CNBC Survey Shows Fed is Paying Too Much Attention to the Market

The market thinks the Fed pays too much attention to it.

Seventy percent of respondents to the June CNBC Fed Survey said the Federal Reserve is too concerned with market reactions to its monetary policy, while half said the central bank is overly influenced by the latest high-frequency economic data.

“The Fed has paid too much attention to short-term market volatility,” said John Ryding, chief economist at RDQ Economics. “Communication is unclear. … The Fed needs to rethink and clarify the basis for policy decisions.”

But a 60 percent majority of respondents said the Fed pays the right amount of attention to international economic and financial developments, a key reason the central bank has been on hold since it raised rates for the first time in nine years last December.
Some think the Fed should go even further. “International markets and events are much more important than the Fed seems to recognize or to admit,” Robert Brusca of FAO Economics wrote in response to the survey.

The 41 survey respondents, who include economists, fund managers and analysts, unanimously think Fed policymakers will leave rates unchanged at current levels when they meet this week. Half pointed to the weak May jobs report as the main reason the Fed will pause. Only 13 percent cited uncertainty surrounding the Brexit vote on June 23. Survey respondents now expect the next rate hike will be in September, a month later than previously thought.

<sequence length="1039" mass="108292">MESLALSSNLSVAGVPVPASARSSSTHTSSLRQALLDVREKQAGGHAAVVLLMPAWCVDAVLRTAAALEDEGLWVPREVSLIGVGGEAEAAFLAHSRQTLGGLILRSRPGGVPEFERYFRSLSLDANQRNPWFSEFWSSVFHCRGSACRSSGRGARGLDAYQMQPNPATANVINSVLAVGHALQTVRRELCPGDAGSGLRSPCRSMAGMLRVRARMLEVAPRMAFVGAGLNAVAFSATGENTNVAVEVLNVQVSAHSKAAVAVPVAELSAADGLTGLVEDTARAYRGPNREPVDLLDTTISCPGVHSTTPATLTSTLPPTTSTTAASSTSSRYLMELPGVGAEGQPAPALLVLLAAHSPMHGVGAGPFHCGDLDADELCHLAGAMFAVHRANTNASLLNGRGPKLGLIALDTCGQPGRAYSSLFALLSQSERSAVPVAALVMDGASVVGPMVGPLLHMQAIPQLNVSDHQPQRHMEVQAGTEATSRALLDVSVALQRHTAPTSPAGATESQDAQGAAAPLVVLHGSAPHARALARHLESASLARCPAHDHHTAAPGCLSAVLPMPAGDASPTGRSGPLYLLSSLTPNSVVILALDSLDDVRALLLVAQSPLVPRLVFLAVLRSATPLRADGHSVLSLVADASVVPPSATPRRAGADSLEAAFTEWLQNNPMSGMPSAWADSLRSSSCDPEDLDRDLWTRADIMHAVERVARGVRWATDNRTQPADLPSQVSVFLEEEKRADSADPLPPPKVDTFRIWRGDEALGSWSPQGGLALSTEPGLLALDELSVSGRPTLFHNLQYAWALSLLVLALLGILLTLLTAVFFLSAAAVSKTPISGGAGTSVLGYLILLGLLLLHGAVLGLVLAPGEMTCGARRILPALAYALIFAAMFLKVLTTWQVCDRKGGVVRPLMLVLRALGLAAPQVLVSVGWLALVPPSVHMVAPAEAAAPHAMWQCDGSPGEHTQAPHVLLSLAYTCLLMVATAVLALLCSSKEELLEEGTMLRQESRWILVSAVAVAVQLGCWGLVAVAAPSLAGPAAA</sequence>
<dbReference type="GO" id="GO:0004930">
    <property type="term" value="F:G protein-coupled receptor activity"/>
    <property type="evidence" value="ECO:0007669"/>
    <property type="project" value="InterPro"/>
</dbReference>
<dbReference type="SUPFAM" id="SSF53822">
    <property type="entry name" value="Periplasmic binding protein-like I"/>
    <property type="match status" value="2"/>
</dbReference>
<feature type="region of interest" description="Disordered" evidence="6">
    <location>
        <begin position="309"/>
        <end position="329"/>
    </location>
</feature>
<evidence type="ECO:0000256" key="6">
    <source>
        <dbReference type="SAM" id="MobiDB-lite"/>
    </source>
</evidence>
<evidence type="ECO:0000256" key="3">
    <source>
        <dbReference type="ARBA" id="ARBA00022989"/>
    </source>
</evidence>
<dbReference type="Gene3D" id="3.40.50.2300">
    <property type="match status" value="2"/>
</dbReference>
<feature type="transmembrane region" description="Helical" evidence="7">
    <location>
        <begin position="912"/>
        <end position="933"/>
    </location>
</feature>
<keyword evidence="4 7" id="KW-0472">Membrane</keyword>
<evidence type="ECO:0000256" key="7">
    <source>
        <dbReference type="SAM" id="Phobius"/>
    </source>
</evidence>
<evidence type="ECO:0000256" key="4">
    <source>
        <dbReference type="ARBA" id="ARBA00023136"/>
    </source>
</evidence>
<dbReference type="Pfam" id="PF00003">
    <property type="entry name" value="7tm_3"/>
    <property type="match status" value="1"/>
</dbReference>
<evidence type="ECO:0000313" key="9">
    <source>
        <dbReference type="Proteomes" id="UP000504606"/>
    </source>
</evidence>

via CNBC

Alfonso Esparza

Alfonso Esparza

Senior Currency Analyst at Market Pulse
Alfonso Esparza specializes in macro forex strategies for North American and major currency pairs. Upon joining OANDA in 2007, he established the MarketPulseFX blog and he has since written extensively about central banks and global economic and political trends. Alfonso has also worked as a professional currency trader focused on North America and emerging markets. He holds a finance degree from the Monterrey Institute of Technology and Higher Education (ITESM) and an MBA with a specialization on financial engineering and marketing from the University of Toronto.
Alfonso Esparza